I recently read “Ally: My Journey Across the American-Israeli Divide” by Michael B. Oren. The quotes I found most interesting are below. If you like the quotes, please buy the book here.
“The single best American insight into the Middle East – by former Union Army General-in-Chief George McClellan, who in 1874 warned that the United States would never understand its peoples “so long as we judge them by the rules we are accustomed to apply to ourselves.” (40)
“Accustomed to leaders like McCain, crusty old soldiers and seasoned pols, Israelis could not understand why Americans would choose a candidate lacking in any military, administrative, or foreign policy experience. Overweight, short, bald or bespectacled candidates stand little chance in a U.S. presidential election, but Israelis readily voted for portly Ariel Sharon, diminutive Ehud Barak, and Menachem Begin, who was both follically and visually challenged. Americans prefer their presidents to be eloquent, attractive, and preferably strong-jawed. Such qualities, in the life-and-death stakes of Israel, are irrelevant.” (43)
“Unlike AMericans who salute rank – a policeman is always “officer,” and a former president is still “Mr. President” – Israelis salute the person. The commander of the IDF is not called “general” and the chief justice of the SUpreme Court is not “your Honor.” Rather, they are addressed by their first names and, more frequently, their nicknames. This informality, a vestige perhaps of the biblical contempt for kings or the time when Israel’s population was minuscule, removes the interpersonal barriers. But it also erases private space.” (73)
“On American television, naive characters often had a southern drawl – but naifs on Israeli TV frequently sound like Americans.” (73)
“Far more than achieving a historic peace, possibly winning the Nobel Prize, and guaranteeing his place in diplomatic history, Abbas wanted to remain in power and stay alive.” (81)
“America’s new policies set conditions for talks that Israel could never meet and that Palestinians could not ignore. For the first time in the history of the U.S.-Israel alliance, the White House denied the validity of a previous presidential commitment.” (81)
“Henry Wotton observed, “An ambassador is a man of virtue sent abroad to lie for his country.” (89)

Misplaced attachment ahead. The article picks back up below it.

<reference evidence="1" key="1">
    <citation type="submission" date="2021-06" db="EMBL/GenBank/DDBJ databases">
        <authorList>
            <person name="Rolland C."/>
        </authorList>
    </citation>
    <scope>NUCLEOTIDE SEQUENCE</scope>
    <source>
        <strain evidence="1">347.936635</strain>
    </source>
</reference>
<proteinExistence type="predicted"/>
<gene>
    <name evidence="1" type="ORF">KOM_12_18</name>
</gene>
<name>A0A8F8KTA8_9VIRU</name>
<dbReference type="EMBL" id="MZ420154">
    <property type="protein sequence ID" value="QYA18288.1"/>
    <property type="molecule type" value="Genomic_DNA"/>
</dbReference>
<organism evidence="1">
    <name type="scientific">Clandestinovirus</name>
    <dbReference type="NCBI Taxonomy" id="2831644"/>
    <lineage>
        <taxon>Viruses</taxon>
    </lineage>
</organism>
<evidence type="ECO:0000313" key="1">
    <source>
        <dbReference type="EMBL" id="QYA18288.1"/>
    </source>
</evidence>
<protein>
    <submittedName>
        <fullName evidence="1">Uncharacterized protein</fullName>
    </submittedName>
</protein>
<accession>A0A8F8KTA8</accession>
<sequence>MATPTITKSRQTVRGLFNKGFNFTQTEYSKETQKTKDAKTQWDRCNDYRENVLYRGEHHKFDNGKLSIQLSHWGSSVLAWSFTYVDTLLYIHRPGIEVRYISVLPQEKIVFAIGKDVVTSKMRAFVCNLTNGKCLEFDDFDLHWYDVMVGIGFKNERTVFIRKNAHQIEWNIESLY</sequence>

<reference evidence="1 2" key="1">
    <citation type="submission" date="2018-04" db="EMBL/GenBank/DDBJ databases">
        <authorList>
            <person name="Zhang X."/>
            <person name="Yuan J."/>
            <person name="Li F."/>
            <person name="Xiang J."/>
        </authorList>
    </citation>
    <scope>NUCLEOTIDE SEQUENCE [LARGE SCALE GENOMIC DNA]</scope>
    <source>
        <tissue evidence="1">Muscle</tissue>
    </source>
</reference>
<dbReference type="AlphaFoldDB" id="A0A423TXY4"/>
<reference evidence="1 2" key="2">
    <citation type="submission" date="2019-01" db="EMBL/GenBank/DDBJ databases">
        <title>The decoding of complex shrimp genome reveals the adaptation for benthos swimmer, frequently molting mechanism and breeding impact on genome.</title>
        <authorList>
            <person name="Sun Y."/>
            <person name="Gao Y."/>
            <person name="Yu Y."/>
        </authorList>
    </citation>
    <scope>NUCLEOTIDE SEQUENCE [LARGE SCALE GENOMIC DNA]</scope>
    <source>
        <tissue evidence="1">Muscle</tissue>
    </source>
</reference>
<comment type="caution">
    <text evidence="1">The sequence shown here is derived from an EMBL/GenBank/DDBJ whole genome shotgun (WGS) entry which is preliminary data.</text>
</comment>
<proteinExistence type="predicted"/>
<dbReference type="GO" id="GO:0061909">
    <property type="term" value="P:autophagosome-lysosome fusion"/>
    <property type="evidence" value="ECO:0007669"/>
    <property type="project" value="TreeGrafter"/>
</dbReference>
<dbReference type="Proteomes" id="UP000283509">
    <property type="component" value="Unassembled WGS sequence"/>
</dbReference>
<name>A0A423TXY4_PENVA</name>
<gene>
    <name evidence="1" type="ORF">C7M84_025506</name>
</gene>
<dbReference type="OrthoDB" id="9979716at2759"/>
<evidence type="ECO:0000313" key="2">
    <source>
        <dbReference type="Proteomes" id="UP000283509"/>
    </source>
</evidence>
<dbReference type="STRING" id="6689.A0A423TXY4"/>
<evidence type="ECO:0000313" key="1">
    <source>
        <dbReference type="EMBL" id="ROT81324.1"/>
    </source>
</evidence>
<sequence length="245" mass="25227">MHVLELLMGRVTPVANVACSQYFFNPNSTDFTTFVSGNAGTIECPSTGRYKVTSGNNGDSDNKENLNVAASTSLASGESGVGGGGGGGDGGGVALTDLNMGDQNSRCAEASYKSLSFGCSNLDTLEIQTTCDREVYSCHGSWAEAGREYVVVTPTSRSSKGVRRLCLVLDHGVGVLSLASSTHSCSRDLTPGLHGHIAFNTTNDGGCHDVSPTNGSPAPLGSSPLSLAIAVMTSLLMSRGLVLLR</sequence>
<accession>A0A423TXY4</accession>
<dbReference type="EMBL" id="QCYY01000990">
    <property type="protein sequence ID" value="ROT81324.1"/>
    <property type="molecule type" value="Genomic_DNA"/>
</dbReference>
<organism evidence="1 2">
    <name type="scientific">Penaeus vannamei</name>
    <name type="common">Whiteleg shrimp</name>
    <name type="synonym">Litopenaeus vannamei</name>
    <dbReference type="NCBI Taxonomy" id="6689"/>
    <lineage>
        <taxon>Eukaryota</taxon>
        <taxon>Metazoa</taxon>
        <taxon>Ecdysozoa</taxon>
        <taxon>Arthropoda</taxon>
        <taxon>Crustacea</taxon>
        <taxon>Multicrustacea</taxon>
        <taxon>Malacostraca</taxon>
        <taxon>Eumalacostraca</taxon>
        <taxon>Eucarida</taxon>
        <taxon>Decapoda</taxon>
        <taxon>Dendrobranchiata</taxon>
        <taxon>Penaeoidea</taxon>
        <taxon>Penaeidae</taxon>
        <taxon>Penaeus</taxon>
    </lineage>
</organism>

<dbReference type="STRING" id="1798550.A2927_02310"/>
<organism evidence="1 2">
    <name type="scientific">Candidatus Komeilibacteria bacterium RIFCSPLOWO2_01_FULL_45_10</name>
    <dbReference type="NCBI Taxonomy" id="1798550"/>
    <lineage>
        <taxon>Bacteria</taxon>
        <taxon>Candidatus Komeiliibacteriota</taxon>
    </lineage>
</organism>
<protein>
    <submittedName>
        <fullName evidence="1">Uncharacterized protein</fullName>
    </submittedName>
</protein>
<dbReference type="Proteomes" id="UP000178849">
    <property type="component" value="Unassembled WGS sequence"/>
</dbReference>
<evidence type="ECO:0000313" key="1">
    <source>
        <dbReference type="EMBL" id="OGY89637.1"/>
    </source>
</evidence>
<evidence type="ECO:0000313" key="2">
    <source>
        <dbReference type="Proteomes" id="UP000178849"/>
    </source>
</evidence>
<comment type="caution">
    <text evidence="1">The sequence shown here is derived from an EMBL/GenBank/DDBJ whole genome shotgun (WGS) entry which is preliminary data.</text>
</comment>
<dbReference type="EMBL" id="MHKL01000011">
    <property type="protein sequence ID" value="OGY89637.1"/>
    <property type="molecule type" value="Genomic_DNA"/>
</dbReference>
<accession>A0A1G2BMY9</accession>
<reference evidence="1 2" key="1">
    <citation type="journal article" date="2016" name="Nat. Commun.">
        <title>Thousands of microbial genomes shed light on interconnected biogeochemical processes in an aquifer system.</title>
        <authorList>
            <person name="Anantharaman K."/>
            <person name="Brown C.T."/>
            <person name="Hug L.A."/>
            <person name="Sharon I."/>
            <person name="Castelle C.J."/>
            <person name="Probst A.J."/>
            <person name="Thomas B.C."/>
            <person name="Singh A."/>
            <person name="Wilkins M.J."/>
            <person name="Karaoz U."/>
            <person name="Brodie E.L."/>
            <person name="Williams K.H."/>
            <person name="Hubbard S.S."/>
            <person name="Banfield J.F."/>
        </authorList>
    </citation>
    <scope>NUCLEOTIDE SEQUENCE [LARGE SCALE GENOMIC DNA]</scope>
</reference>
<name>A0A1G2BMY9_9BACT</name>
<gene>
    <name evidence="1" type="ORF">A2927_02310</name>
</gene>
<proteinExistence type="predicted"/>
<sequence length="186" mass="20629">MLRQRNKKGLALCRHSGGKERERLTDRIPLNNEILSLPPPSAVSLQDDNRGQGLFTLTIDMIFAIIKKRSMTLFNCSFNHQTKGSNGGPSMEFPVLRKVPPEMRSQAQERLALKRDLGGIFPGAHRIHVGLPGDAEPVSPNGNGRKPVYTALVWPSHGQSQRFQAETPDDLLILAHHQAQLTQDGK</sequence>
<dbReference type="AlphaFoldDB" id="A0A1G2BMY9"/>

“Vernon Jordan told me that Obama was not Israel’s chief problem. Rather it was America’s economic crisis, which showed scant sign of abating, and its retreat from global leadership.” (93)
“Abracadabra means ‘I speak therefore I create.’”
“From Obama’s autobiographical works arose the image of an individual who had overcome adversity early in life, who displayed resilience and contempt for weakness but also a cold-blooded need for control. Projecting that need, not surprisingly, made his administration the most centralized since World War II, with many key decisions made in the Oval Office.” (97)
“Perhaps, too, Obama’s rejection by not one but two Muslim father figures informed his outreach to Islam.” (98)
“Instinctively, human beings seek order in the universe and, in politics, a clear formula for decision making. In reality, though, randomness – whims, quirks, gaffes – determines much of the relations between individuals, just as it does among nations.” (98)
“Israelis, very few of whom own firearms, frequently asked me why Americans needed so many guns when they had such a powerful army. “They need guns to protect them from the army,” I explained.” (106)
“in America, less than half of a percent of the population volunteers for the armed forces.” (108)
“Most Jewish holidays, an old joke goes, can be reduced to nine words: “They tried to kill us. We survived. Let’s eat.” (120)
“Golda Meir said, “We Jews have a secret weapon, we have nowhere else to go.” (135)
“Israelis have difficulty understanding America’s missionizing zeal and the belief – hardwired into the nation’s identity – that the United states was created not only for its own good but for all of humanity’s.” (196)
“I once heard Obama say, “Mediating between Israelis and Palestinians is harder than mediating between Democrats and Republicans.” (207)
“The last thing I expected was to be accosted by a ninety-year-old Jewish woman whose head barely reached my belt. “I like you, but I don’t like everything your country does,” she growled.
“Excuse me, ma’am,” I courteously replied, “but do you like everything your country does?”
“No.” She wagged her finger in my face. “But your country must be perfect.” (254)
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